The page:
The Prime Minister emphasized the need for careful consideration of the specificities and challenges facing small island developing states when devising sustainable development cooperation programmes and especially funding .
“As a small island developing state, we would argue that we are a special case, characterized by vulnerability, remoteness and the adverse effects from natural hazards, not to mention the continuing worldwide financial crisis,” he said. “In this light, criteria such as GDP per capita, to determine our needs and level of official development assistance, is damaging, and must be discouraged. We have found ourselves in this so-called middle-income country trap. Small islands such as St. Kitts and Nevis cannot be fairly compared to countries with infinitely larger economies of scale. We sometimes overlook the fact that many Caribbean SIDS already live on the front line of pockets of poverty, pollution, natural disasters and degradation of coastlines, tropical forests and coral reefs. A natural disaster can wipe out any GDP growth in a matter of hours.”
The Prime Minister reiterated St. Kitts and Nevis’ long-held position in stressing that small island developing states, especially with populations of less than 200,000 people, should be granted access to concessionary sources of finance, even if their gross income exceeds GDP eligibility ceilings.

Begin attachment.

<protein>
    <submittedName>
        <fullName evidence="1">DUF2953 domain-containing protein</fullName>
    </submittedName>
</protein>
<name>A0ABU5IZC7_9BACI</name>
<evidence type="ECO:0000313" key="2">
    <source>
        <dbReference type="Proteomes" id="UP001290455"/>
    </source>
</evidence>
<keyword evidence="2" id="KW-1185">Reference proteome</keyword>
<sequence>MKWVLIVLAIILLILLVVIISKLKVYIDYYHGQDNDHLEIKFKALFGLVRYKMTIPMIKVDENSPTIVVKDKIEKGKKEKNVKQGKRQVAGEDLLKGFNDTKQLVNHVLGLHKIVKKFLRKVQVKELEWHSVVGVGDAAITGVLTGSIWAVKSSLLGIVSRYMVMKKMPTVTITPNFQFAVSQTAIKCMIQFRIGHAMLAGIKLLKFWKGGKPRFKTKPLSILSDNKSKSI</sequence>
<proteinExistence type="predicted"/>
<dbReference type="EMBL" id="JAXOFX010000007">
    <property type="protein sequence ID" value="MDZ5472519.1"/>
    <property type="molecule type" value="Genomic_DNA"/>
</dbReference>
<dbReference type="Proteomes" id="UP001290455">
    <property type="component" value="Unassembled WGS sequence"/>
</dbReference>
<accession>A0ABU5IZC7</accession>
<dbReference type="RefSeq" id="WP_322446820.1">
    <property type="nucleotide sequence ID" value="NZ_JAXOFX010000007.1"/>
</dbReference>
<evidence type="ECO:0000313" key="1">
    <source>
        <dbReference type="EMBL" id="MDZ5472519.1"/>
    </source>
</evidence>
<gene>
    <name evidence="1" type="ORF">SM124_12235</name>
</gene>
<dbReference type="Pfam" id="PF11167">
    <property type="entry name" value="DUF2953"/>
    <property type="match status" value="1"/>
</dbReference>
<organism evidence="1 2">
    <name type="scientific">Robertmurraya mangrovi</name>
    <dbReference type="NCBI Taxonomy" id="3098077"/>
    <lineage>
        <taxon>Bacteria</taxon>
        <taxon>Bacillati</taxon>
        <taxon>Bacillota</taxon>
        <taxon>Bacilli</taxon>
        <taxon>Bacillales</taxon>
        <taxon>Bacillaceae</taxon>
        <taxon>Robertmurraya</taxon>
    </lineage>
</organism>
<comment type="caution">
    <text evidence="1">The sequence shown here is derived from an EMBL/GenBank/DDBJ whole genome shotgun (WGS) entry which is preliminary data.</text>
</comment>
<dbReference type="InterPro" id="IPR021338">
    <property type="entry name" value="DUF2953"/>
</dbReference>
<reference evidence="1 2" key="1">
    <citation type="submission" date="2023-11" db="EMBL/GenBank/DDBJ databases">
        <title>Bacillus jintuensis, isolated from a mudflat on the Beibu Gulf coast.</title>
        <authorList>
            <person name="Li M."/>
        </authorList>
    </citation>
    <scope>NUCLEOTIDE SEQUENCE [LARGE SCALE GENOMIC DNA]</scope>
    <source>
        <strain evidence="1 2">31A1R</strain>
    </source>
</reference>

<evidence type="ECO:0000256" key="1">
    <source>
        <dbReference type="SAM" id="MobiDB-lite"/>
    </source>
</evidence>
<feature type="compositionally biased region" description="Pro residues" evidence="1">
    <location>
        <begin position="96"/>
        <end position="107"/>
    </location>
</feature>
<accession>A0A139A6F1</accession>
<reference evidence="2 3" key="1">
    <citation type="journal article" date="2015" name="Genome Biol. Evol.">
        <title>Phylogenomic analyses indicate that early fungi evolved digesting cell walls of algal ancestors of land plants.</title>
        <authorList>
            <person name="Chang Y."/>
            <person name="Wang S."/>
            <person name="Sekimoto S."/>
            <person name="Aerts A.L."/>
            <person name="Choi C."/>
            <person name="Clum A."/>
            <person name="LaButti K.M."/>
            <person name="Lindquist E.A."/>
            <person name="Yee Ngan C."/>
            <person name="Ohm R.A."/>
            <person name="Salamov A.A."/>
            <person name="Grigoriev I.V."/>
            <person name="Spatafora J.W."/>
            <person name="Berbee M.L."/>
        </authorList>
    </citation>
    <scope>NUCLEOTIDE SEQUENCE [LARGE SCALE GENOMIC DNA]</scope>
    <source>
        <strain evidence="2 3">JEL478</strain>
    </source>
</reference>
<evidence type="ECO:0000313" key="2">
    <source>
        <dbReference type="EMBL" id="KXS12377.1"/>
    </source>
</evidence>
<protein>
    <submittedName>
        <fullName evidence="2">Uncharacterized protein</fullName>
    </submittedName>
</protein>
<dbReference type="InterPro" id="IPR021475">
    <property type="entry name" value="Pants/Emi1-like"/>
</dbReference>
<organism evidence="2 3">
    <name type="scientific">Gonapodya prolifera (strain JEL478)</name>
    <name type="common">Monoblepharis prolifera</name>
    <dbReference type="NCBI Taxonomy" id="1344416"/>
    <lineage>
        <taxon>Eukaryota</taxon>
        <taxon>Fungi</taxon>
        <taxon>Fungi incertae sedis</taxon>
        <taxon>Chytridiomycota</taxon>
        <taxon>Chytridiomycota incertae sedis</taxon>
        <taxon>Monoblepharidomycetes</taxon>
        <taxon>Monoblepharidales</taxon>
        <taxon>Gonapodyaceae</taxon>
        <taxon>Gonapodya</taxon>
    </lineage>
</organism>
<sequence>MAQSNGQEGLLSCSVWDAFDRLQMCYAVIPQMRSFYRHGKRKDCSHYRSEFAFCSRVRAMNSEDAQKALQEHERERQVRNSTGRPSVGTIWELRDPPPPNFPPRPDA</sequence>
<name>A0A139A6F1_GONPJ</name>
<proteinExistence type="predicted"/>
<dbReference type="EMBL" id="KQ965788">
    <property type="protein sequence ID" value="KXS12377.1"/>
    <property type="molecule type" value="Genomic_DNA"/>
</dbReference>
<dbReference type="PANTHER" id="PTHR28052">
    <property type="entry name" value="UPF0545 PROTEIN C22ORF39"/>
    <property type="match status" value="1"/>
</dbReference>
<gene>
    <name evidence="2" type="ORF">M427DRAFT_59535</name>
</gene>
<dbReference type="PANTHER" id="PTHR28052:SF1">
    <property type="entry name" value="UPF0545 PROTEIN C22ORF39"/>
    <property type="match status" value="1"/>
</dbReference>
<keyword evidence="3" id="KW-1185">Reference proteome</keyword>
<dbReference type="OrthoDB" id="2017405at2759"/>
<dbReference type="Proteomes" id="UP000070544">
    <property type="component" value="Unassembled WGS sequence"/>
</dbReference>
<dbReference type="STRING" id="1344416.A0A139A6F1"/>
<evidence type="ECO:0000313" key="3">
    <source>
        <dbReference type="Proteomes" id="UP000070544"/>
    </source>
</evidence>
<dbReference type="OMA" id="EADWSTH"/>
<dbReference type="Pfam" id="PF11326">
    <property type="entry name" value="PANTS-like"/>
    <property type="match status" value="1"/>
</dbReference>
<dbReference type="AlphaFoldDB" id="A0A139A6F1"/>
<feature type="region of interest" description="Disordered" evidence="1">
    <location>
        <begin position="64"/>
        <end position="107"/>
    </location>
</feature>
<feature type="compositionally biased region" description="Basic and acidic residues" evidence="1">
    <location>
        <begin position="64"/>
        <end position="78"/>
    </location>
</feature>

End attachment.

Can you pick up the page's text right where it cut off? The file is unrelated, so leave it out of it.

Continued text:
“The effects of climate change are yet another challenge, and unfortunately, an indelible part of life on small island developing states,” the Prime Minister said lending his supporting for the “commendable commitments” to maintain greenhouse emissions at 1.5º above pre-industrial levels. He also urged the EU and LAC states to support the Caribbean in its ongoing efforts to contribute to reducing its emissions of greenhouse gases and capacity building to enable small islands to adapt and mitigate the impacts of climate change.
The Prime Minister was accompanied to the EU-CELAC summit by Mr. Ozbert DeSuza, Permanent Secretary in the Prime Minister’s office, Dr. David Doyle, Ambassador of St. Kitts and Nevis to UNESCO, Paris, and Mr. Eustace Wallace, second secretary to the Eastern Caribbean Embassy in Brussels.
Prior to the EU-CELAC Summit, Prime Minister Harris participated in a caucus of CARICOM heads of state in Brussels to align their positions ahead of the event. Several points were discussed, in particular, the ongoing human rights issue involving Haiti and Dominican Republic, the “deficit” in implementing many of the EU-funded projects on the ground in the Caribbean, the lack of progress in putting in place the EU-initiated EPA (economic partnership agreements) in relation to free movement of people especially cultural service providers from the Caribbean seeking access to the EU, and the boundary dispute between Venezuela and Guyana.